The iPad has been the most popular tablet computer for so long I wondered if it would end up as ubiquitous as the iPod, which has been the portable music player to own for more than a decade. But two new tablets have arrived, aimed directly at the iPad’s biggest weaknesses, and they may finally provide some real competition this holiday buying season.
The Kindle Fire and the Nook Tablet arrived within days of each other, with similar Android OS’s and identical processors and screen sizes. The Nook has twice the storage space, a microSD card reader and a microphone, but the Kindle is $50 cheaper and arguably has a stronger support system behind it with features like streaming video through Amazon Prime (plus, “Fire” is catchier than “Nook”). Both are smaller and slower than the iPad, but they’re still fast enough to browse the Web, check e-mail, watch videos and play games (yes, Angry Birds runs on both). More importantly, for the price of one iPad, you can buy a Kindle and a Nook, and have money left over—which may cause consumers to not mind that they’re a little slower and smaller (besides, some people prefer smaller devices).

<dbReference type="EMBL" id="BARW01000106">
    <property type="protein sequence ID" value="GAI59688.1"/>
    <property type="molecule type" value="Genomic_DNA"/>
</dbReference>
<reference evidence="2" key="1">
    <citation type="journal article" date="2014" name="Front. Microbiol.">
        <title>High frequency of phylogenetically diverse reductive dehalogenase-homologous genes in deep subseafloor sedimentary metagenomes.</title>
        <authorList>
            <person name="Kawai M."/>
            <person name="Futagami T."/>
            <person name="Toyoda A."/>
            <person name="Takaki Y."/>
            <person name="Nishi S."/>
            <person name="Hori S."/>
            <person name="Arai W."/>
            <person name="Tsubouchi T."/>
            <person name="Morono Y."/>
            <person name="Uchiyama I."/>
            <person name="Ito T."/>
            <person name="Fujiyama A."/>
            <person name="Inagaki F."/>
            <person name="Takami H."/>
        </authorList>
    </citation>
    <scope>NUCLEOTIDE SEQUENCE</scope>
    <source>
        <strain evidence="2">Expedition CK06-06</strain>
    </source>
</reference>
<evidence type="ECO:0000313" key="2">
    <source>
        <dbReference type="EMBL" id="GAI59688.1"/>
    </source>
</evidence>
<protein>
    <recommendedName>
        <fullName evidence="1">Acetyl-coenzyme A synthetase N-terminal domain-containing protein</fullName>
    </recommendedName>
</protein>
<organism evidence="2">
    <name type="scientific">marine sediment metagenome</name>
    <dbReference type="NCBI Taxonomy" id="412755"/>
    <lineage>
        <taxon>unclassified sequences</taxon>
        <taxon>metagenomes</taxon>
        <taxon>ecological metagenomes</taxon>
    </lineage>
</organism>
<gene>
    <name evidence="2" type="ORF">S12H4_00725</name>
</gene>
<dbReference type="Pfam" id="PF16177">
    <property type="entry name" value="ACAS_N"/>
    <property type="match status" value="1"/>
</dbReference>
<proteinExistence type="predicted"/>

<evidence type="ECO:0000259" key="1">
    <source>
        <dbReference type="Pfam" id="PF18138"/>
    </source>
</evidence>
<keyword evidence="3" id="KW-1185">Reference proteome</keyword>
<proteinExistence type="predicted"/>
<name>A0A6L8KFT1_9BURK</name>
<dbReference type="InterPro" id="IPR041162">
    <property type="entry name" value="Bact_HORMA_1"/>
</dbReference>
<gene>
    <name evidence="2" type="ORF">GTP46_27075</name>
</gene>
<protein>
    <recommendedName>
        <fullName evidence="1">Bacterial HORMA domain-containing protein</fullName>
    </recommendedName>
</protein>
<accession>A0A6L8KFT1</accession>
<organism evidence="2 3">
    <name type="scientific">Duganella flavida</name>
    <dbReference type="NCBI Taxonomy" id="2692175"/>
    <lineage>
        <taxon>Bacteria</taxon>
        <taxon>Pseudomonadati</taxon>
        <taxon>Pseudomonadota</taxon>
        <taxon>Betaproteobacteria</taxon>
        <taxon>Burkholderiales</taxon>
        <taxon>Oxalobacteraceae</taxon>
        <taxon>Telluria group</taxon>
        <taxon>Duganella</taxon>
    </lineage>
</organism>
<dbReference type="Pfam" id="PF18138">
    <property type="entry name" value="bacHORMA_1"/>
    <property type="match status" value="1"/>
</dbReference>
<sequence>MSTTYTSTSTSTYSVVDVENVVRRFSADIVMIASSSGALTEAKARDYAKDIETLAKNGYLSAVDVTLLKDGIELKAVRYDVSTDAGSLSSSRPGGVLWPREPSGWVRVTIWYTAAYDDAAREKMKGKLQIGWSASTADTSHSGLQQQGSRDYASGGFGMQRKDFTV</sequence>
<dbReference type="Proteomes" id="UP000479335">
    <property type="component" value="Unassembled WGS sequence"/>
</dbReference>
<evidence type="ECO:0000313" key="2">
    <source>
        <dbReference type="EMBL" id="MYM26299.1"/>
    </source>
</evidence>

Another problem with the iPad is how Apple has thoroughly blocked third-party apps (yes, you can jailbreak it, but that’s annoying, and it voids your warranty). With the Kindle, by contrast, there’s a system setting for “allow third-party apps” that you simply set to “yes,” and you can then “side-load” anything you want. As an experiment, I loaded the Nook app, and a free video player called Mobo, which easily played every video format I threw at it with no conversion. (Try that on an iPad.) I’ve heard it’s nearly as easy to side-load third-party apps on the Nook (including the Kindle app, which eliminates a lot of the supposed difference between the two devices).
The iPad is still bigger and faster, and will undoubtedly remain the luxury tablet of choice for a while. But the new Kindle and Nook now provide budget alternatives, and are proof that the tablet wars are finally starting to heat up.